So I sometimes forget what is where... i.e there's nothing

to help me determine what my real boot equence is !!

Did I put the kernel boot on part 3 and keep the MBR *original* ?

or did I put the boot on the *extended* part or the logical part.

While a gui to config a boot is really a good idea, it would be most helpul for
it to track, record and display the whole actual boot chain. And find other
potentials on other partitions in standard places. i.e. check each part to see
if a boot/chain is in any of the partitions boot sector, used or unused ..

thanks.
Walt......


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A visual GRUB configuration editor

Posted by: Anonymous [ip: 192.168.0.197] on December 28, 2007 09:56 AM
SuSE is happily using YAST for this one.

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A visual GRUB configuration editor

Posted by: Anonymous [ip: 128.103.186.5] on December 29, 2007 06:20 AM
> configuration file text that often contains no help comments

I think GRUB is well documented; that's how I learned to use it. But perhaps it is not such a good idea to provide a nice and easy GUI for GRUB. It is one of those things with which the casual use should not mess around, and a nice and easy GUI may tempt users to mess around with it. Perhaps some things are meant to be done by configuration files. Users are less likely to mess around with them without learning about what they are doing first.

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Re: A visual GRUB configuration editor

Posted by: Anonymous [ip: 85.72.180.44] on December 29, 2007 03:57 PM
Not all users want to spend hours reading a documentation that they will need seldom, however.

Most of them just want to adjust default and timeout. Setting both of these is piece of cake with QGRUBEditor and that's why it's needed.

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A visual GRUB configuration editor

Posted by: Anonymous [ip: 192.168.0.5] on December 30, 2007 10:05 AM
I am human

hahhahhhhhahaha

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A visual GRUB configuration editor

Posted by: Anonymous [ip: 74.37.140.172] on December 30, 2007 11:25 PM
I am getting an error after installing - qgrubeditor: symbol lookup error: qgrubeditor: undefined symbol: _ZN11QGridLayout20setHorizontalSpacingEi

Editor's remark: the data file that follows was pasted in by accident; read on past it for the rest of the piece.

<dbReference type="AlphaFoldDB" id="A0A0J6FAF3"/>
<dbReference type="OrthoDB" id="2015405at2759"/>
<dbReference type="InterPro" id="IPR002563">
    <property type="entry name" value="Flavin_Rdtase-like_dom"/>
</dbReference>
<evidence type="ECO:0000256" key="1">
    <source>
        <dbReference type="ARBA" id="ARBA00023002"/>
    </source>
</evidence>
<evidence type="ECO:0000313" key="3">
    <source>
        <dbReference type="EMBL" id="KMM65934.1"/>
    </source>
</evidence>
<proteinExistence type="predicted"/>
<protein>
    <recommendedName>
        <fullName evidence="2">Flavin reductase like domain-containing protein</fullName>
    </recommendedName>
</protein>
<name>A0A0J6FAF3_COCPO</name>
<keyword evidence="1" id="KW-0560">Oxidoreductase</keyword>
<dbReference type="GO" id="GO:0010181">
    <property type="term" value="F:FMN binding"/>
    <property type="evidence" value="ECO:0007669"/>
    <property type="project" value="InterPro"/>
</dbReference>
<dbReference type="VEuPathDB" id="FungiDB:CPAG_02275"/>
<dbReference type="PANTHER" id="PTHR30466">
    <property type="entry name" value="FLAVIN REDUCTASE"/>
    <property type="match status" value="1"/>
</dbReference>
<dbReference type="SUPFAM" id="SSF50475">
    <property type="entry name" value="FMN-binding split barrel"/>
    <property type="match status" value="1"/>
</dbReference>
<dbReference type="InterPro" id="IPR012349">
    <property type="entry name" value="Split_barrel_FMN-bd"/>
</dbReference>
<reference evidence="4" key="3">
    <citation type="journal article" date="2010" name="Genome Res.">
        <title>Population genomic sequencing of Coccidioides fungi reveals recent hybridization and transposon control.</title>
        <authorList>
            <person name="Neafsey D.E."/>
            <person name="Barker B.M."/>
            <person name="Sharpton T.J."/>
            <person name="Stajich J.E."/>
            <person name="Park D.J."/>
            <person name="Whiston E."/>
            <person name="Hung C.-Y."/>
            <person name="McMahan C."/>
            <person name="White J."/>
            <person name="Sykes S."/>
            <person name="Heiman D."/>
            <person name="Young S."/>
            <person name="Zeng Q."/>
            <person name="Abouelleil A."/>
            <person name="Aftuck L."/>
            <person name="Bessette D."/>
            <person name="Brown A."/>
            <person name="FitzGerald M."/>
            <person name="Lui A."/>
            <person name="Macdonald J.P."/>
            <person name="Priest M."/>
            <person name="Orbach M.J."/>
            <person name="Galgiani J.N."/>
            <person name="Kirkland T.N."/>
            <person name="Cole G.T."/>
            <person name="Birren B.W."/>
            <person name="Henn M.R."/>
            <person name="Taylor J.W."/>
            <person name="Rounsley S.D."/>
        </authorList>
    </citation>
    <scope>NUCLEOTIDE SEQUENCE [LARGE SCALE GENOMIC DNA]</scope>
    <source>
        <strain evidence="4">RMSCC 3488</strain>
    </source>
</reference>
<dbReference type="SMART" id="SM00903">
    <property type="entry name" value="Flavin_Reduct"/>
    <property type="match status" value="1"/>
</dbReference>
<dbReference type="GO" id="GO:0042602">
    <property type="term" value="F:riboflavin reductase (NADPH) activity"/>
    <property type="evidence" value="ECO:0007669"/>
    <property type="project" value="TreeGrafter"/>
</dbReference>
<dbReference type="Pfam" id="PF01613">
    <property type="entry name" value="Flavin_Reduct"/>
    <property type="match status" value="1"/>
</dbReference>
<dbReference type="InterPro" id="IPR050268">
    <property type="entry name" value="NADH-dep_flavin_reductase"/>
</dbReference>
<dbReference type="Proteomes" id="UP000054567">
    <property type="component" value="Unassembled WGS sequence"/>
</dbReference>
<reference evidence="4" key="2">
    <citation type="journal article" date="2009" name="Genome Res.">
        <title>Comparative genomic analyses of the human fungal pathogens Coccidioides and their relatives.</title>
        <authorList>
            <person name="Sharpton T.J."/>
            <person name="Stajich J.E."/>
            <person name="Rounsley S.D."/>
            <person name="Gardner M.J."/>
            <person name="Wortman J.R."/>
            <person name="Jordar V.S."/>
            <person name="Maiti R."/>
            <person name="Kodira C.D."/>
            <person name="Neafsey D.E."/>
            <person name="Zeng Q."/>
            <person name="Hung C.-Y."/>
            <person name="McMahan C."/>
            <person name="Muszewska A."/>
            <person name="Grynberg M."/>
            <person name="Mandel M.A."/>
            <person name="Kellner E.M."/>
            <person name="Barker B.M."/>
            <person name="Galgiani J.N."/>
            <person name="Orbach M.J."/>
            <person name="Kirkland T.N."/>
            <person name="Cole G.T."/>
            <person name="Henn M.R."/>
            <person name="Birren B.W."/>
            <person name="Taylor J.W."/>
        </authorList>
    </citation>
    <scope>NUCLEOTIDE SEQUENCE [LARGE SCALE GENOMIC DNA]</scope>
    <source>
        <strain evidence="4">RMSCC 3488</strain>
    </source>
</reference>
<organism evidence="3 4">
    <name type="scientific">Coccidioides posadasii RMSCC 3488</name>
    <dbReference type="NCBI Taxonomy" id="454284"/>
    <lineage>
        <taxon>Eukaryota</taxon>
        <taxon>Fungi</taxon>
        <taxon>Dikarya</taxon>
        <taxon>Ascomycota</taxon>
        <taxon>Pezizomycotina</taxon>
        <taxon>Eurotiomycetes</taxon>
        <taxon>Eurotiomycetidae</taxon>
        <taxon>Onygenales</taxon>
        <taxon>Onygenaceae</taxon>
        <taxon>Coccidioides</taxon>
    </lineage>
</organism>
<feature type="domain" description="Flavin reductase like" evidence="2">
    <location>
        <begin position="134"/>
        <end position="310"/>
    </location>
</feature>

Any suggestions?

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Re: A visual GRUB configuration editor

Posted by: Anonymous [ip: 79.131.47.54] on December 31, 2007 06:20 PM
Did you install properly all the dependencies?

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Re: A visual GRUB configuration editor

Posted by: Anonymous [ip: 78.12.104.226] on January 21, 2008 08:33 PM
I have this problem on OpenSuse 10.2,
i check version qt libraries and
i think this is solution
---- from http://www.qt-apps.org/content/show.php/qOrganizer?content=61219 --------

... because the binary was compiled using

qt 4.3.0, and you have a previous version,

upgrade or download the source and compile it with the commands:

qmake-qt4
make...

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Re: A visual GRUB configuration editor

Posted by: Anonymous [ip: 78.12.104.226] on January 21, 2008 08:43 PM
---------------------------------------------------------------------------------------------------------------------------------------------------------------------------------
------- A visual GRUB configuration editor
------- Posted by: Anonymous on December 30, 2007 11:25 PM
------- I am getting an error after installing - qgrubeditor: symbol lookup error: qgrubeditor: undefined symbol: _ZN11QGridLayout20setHorizontalSpacingEi Any suggestions?

--------------------------------------------------------------------------------------------------------------------------------------------------------------------------------


I have this problem on OpenSuse 10.2, i check version qt libraries and i think this is solution ---- from http://www.qt-apps.org/content/show.php/qOrganizer?content=61219 -------- ... because the binary was compiled using qt 4.3.0, and you have a previous version, upgrade or download the source and compile it with the commands: qmake-qt4 make..

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A GTK2+ based Grub editor?

Posted by: Anonymous [ip: 59.93.21.28] on January 02, 2008 07:40 AM
It will be nice if someone write a grub editor which is programmed on GTK2+ as it is default to many of us!

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Re: A GTK2+ based Grub editor?

Posted by: Anonymous [ip: 87.202.233.207] on January 04, 2008 02:33 PM
GTK2+ sucks...

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Re(1): A GTK2+ based Grub editor?

Posted by: Anonymous [ip: 83.72.129.159] on January 04, 2008 05:03 PM
What does GTK+2 suck?

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Re: A GTK2+ based Grub editor?

Posted by: Anonymous [ip: 83.72.129.159] on January 04, 2008 05:05 PM
As another comment said. Try Startup-Manager. Probably included in your favourite Gnome based distro.

http://web.telia.com/~u88005282/sum/screenshots.html

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A visual GRUB configuration editor

Posted by: Anonymous [ip: 62.226.196.34] on March 09, 2008 10:15 PM
Well, when i install my next system i will see this aritcle in my bookmarks!
I have trouble with <a href="http://wiki.mobbing-gegner.de/Linux/BootManager/Grub">grub</a > all the time :(